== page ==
What is the Structure of Dialogues

Dialogues, to differentiate them from the narration, are preceded by a dash ("—" other than the hyphen, or minus symbol, "-") and never end with a dash, but instead with the corresponding punctuation mark: full stop, close question mark, exclamation mark, or (less commonly) a colon or semicolon.

" — I'm a little tired."

Note that there is no space between the dash and the first letter.

To introduce a clarification from the narrator, the line is also used:

"— I'm a little tired — he said. "

"— I'm a little tired — he said —.

Bearing in mind that two cases must be distinguished:

The narrator's intervention refers to a verb or action of speech or thought ("he said," "she thought," "his friend replied," etc.).

  • A blank space is left between the end of the sentence and the line, and the narrator's sentence begins with no space between the line and the line: " Tired — he said."
  • The sentence begins in lowercase: “— said he.”
  • The punctuation mark corresponding to the character's sentence ends after the narrator's clarification: "— I'm a bit tired — he said —. So I'm going home."
  • If the dialogue continues, it is closed with the line; otherwise, no: "— I'm a bit tired — he said —. I'm going home."
  • If the phrase of the dialogue is not complete, but another punctuation mark (such as a comma) would correspond to it, it is put as in the previous example with the point: "—I am tired —he said—, and that I have slept well. "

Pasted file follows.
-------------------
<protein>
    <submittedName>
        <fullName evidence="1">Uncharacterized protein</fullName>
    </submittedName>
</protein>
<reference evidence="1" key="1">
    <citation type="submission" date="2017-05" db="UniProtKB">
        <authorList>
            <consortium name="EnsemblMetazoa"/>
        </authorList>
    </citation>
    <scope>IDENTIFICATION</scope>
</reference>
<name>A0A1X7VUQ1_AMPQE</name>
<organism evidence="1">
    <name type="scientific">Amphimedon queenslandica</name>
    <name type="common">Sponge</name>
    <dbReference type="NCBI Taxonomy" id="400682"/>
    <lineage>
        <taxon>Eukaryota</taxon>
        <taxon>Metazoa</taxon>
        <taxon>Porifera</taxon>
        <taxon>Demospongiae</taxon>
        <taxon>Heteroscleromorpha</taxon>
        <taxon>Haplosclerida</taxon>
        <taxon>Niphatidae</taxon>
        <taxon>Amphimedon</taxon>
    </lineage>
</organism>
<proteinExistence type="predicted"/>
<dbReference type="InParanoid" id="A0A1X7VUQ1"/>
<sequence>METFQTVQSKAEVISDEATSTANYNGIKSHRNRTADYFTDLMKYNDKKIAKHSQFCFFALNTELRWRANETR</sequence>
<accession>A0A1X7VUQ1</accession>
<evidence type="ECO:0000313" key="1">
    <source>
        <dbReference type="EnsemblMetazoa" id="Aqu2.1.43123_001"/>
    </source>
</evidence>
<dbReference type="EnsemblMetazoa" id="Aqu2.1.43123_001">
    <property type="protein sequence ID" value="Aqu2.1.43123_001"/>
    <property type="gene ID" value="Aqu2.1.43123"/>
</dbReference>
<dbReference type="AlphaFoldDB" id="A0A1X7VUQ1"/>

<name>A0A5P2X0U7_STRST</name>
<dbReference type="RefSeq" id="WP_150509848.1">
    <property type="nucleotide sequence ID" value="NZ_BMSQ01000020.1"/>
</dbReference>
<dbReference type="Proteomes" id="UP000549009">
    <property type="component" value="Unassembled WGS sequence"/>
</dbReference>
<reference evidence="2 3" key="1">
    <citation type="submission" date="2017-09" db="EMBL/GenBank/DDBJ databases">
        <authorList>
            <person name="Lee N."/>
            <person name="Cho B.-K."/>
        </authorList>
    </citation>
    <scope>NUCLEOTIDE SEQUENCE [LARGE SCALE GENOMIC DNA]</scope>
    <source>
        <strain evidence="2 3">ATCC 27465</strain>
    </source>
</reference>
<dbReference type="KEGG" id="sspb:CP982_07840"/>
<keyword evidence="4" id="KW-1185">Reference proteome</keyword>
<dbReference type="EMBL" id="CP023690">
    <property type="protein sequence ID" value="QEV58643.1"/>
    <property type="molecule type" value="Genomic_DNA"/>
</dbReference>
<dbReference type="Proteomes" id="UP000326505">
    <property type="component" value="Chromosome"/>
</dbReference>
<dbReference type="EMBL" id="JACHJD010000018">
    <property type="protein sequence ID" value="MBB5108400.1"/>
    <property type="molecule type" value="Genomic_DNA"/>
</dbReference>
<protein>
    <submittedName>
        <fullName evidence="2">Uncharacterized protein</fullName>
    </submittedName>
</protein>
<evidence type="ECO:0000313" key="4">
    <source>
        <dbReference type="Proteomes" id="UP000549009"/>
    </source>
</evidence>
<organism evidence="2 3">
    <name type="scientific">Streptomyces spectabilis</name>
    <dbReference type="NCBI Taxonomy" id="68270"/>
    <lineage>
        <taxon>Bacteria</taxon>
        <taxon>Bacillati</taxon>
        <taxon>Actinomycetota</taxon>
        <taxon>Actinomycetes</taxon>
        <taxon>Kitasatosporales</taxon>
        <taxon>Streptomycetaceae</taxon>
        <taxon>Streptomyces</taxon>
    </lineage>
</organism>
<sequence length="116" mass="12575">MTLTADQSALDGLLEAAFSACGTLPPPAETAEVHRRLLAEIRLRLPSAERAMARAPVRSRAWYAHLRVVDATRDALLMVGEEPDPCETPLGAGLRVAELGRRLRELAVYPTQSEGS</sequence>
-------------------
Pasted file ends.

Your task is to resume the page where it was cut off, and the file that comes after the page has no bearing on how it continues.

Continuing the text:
If the narrator's comment has nothing to do with the action of speaking, thinking, or any of the related actions (yelling, whispering, etc.), the sentence is closed, if necessary, and the text of the narrator begins with a capital letter:

-I have to go. The door slam echoed throughout the house.

(I owe this contribution to Iván, thanks to his comments).

And with certain exceptions:

  • The exclamation and the interrogation are always closed (if the sentence has finished) before the line: " — Are you tired? — said his wife —. Maybe you should sleep more."
  • In the same way, the ellipses also precede the line: " — I see you tired ... — she observed —. Maybe you don't sleep well."
  • If the narration requires a colon, these replace the punctuation mark corresponding to the dialogue phrase: " — I see you tired — she observed, and added —: Maybe you don't sleep well."

Here are resources I recommend to get more in-depth knowledge

Storytelling 101 teaches you how to write compelling stories worthy of commercial success. This is best for screenwriters, novelists, filmmakers, videogame writers and storytellers.

Children’s Books 101 teaches you how to write stories that children will love. This is best for aspiring children’s book authors and storytellers.

Owl AI is the revolutionary AI-powered content production platform that helps storytellers, writers, and bloggers of all subject matter easily create highly-polished content.

Success, Money & Mindset Subliminal is a self-hypnosis recording that we recommend to new writers to help with focus, concentration, creativity, and motivation.

Shadow Work Journal: 240 Daily Prompts contains inner work exercises related to relationships, anger, anxiety, self-love, healing trauma, abandonment issues, depression, forgiveness, etc.


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